I left Canyon de Chelly and took to Highway 191 S to Interstate 40 W; arriving at Meteor Crater just a few hours later. With the highway speed limit at 65 mph and the interstate at 75 mph, it seemed lightning-fast!
Meteor Crater prides itself on being "The first proven, and best preserved meteor impact site on the planet, due to early research and the area's arid climate." "Meteor Crater is the result of a collision between a piece of an asteroid traveling at 26,000 miles per hour and planet Earth approximately 50,000 years ago. Today, Meteor Crater is nearly one mile across, 2.4 miles in circumference and more than 550 feet deep."
I spent the entire two hours they told me to allow, seeing the fantastic, 10-minute video, browsing through the comprehensive, interactive exhibits in the museum, attending the ranger-led talk and of course seeing the crater and it's several features from the 3 different viewing platforms on the rim.
Meteor Crater PROS: Plenty to see and do during your visit; even the gift shop has a ton of different rocks and fossils to look at or purchase.
CONS: It's $15 to get in, and its Subway restaurant is selling sandwiches for $8-9.
Around 7pm I arrived at KOA RV Park in Holbrooke, the only place to legally pitch my tent within a relatively close proximity of Petrified Forest National Park, which I'm seeing tomorrow. It was $22.20 with tax, making it one of the most expensive campgrounds I've stayed at so far, and it's right next to the interstate, but there was only one other tent there, you get plenty of amenities like a good-sized pool (I floated around in my tube for while watching the lightning storm in the distance), internet access, electric outlets and water faucets at every site, and it was the cleanest campgound I've ever seen in my life!
|"Giant Logs Trail," Petrified Forest Nat'l Park
Friday, July 22nd
I arrived at nearby Petrified Forest National Park via the south entrance at around 10:30 this morning, and spent FIVE hours walking thr trails and stopping at all the scenic overlooks. "With one of the world's largest and most colorful concentrations of petrified wood, multi-hued badlands of the Painted Desert, historic structures, archeological sites, native grassland, and displays of over 200-million-year-old fossils, this is a surprising land of scenic wonders and fascinating science." The park is relatively small in comparison to say Yellowstone or Yosemite, and the ranger at the visitor center told me I could see everything in 2-3 hours - man, was she wrong, lol! If by "everything" she meant just driving though and stopping at all the scenic overlooks, she's right.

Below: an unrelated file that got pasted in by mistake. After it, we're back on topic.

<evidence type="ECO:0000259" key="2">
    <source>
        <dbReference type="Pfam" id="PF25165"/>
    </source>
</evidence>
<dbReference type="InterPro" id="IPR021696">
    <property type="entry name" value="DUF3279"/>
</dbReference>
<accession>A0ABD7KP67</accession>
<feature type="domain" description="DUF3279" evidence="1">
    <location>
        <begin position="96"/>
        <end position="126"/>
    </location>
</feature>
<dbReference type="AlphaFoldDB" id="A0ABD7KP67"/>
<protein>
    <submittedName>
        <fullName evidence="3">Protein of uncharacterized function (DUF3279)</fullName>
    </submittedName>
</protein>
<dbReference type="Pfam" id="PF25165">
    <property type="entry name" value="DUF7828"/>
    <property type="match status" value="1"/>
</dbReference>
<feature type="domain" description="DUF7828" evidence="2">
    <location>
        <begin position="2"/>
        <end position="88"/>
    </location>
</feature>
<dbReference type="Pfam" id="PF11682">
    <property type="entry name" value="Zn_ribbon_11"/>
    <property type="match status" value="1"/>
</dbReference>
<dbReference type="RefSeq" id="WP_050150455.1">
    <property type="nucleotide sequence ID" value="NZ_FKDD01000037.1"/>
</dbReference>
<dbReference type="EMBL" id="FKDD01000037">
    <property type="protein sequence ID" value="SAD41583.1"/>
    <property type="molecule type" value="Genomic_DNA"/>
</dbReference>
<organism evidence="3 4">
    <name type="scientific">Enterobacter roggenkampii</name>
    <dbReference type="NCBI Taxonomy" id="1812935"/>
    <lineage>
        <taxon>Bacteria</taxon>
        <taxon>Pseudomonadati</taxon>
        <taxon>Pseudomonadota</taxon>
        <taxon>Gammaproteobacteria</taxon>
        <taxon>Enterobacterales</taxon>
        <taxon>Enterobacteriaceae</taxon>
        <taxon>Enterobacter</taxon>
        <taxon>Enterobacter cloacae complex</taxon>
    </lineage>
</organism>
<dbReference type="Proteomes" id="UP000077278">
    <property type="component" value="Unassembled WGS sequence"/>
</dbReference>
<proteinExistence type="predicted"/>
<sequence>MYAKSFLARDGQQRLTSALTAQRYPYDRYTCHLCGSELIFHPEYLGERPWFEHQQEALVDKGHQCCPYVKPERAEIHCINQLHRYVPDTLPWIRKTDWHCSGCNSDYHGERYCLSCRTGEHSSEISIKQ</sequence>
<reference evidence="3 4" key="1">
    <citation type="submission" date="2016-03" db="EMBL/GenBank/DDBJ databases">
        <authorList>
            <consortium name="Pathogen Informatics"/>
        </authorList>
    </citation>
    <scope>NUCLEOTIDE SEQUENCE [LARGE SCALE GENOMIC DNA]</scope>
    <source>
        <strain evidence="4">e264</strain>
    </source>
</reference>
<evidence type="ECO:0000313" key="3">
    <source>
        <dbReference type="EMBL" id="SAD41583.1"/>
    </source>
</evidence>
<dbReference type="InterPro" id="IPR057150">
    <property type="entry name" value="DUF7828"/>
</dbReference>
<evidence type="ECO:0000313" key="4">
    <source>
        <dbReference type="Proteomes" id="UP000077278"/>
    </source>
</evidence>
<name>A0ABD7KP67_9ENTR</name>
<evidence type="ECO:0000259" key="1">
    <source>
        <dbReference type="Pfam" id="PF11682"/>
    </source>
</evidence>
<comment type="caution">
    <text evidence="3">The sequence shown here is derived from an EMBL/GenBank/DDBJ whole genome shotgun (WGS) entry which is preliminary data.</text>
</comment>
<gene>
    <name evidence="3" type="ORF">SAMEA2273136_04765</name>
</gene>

After talking with the ranger at Rainbow Forest Museum, I watched the informative orientation video and was on my way - right out the back door, where there was the first walking trail (all the walking trails in the park are paved). I grabbed a trail guide and walked the 1/2-mile "Giant Logs Trail," which features "some of the largest and most colorful logs in the park. 'Old Faithful' at the top of the trail, is almost 10 feet across the base." The logs were beautiful - "coming from minerals in the silica-saturated waters. Iron, carbon, manganese, ans sometimes cobalt and chromium produced patterns and blends of yellow, red, black, blue, brown, white and pink." As old as 225 million years ago, these wonderful creations are truly remarkable. I can't believe I got to touch them.
|Slice of Petrified Log
Next I combined two walks for a total of 2.5 miles, starting with the "Long Logs" trail, which features one of the largest concentrations of petrified wood in the park. I connected up to the trail to Agate House, the ruins of a small pueblo occupied for a short time about 700 years ago. its walls made of the blocks of agatized wood! Remarkable!
Next stop was Crystal Forest, where I walked the 3/4-mile loop through the field of fallen trees, where "despite more than a century of collecting, a few beautiful crystals hide in the petrified logs." And even though I saw plenty of signs that forbid disturbing or defacing of anything in the park, I saw people young and old alike, grabbing the pieces of wood to get a closer look. Pathetic.
I continued driving north to the scenic vistas - Jasper Forest, Agate Bridge, Blue Mesa (where I walked a little bit of thr trail through the beautiful badland hills of bluish bentonite clay), Newspaper Rock and Puerco Pueblo (tons of cool petroglyphs!), Route 66 pullout, and then into the Painted Hills of red and orange at overlooks Lacey Point, Whipple Point, Nizhoni Point, Chinde Point, Kachina Point, a peek inside historic Painted Desert Inn, Tawa Point, Tiponi Point and a little visit to Painted Desert Visitor Center at the north entrance.
Painted Desert PROS: A fascinating walk through time, through colorful, fallen forests from 225 million years ago!
~ No campground.
~ No real "hiking" trails, per se.
I left the park around 5:30pm and headed east on I-40 into New Mexico, to the touristy little city of Gallup, the center of commerce for the Navajo people.